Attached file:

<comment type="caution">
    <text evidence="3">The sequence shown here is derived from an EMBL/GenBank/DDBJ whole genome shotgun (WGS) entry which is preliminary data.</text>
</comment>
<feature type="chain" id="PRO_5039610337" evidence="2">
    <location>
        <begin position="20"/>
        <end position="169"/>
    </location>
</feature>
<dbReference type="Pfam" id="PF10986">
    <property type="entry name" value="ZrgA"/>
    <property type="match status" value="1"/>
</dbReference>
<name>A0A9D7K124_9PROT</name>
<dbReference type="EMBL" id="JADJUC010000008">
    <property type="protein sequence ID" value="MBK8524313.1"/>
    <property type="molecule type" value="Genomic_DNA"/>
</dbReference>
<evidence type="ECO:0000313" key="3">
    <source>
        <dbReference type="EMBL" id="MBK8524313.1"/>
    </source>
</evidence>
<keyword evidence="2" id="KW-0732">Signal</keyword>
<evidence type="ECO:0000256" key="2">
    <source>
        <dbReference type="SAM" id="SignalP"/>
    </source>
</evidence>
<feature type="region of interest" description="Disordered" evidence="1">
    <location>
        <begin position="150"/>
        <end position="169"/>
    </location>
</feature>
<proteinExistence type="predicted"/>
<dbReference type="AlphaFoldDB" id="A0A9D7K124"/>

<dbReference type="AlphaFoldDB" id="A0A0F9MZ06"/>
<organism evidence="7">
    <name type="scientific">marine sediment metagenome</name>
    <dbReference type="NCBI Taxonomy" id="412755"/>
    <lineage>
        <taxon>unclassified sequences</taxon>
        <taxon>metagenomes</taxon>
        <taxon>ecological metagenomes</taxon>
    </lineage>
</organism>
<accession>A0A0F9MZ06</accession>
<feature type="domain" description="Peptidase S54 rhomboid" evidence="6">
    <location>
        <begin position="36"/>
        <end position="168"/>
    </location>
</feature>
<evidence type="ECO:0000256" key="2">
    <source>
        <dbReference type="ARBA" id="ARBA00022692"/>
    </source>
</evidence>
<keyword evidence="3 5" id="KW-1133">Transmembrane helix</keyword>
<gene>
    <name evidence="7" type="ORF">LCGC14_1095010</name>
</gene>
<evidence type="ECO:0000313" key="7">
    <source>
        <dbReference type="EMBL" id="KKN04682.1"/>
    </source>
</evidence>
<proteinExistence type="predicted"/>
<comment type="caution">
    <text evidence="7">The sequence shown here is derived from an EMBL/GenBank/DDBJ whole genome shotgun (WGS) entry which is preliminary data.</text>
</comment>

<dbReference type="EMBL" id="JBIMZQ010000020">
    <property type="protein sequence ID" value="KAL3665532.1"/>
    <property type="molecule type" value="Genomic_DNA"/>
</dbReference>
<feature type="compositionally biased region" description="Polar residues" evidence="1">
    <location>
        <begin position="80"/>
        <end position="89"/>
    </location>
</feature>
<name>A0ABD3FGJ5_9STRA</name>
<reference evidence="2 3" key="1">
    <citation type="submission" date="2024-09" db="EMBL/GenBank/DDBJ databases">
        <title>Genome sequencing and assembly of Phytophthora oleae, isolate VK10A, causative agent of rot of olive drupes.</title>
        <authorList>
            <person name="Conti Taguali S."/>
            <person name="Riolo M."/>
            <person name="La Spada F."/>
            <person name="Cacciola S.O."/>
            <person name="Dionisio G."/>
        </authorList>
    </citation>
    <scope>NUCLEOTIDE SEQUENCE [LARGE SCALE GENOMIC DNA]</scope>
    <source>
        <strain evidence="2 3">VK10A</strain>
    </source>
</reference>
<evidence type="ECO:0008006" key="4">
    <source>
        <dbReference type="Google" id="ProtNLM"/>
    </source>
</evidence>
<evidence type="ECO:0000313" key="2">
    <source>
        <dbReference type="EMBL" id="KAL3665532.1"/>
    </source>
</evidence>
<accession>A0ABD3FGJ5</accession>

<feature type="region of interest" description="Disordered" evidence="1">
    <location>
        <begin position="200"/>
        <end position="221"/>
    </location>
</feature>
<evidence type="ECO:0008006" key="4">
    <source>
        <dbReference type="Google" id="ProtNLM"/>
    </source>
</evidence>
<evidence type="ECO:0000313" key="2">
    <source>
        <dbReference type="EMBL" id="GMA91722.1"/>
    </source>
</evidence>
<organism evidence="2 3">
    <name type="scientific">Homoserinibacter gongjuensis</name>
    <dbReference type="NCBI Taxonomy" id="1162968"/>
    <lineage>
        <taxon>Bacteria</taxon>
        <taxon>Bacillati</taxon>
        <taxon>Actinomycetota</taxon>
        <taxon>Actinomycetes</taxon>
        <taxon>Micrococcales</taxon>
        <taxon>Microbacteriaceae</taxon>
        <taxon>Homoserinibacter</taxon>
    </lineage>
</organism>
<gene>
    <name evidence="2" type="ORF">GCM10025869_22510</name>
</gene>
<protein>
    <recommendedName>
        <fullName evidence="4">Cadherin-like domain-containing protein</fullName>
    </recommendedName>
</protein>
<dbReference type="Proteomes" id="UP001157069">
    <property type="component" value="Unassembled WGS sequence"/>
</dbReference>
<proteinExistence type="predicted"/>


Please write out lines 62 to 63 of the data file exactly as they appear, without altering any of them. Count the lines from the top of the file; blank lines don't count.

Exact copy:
    <name evidence="7" type="ORF">LCGC14_1095010</name>
</gene>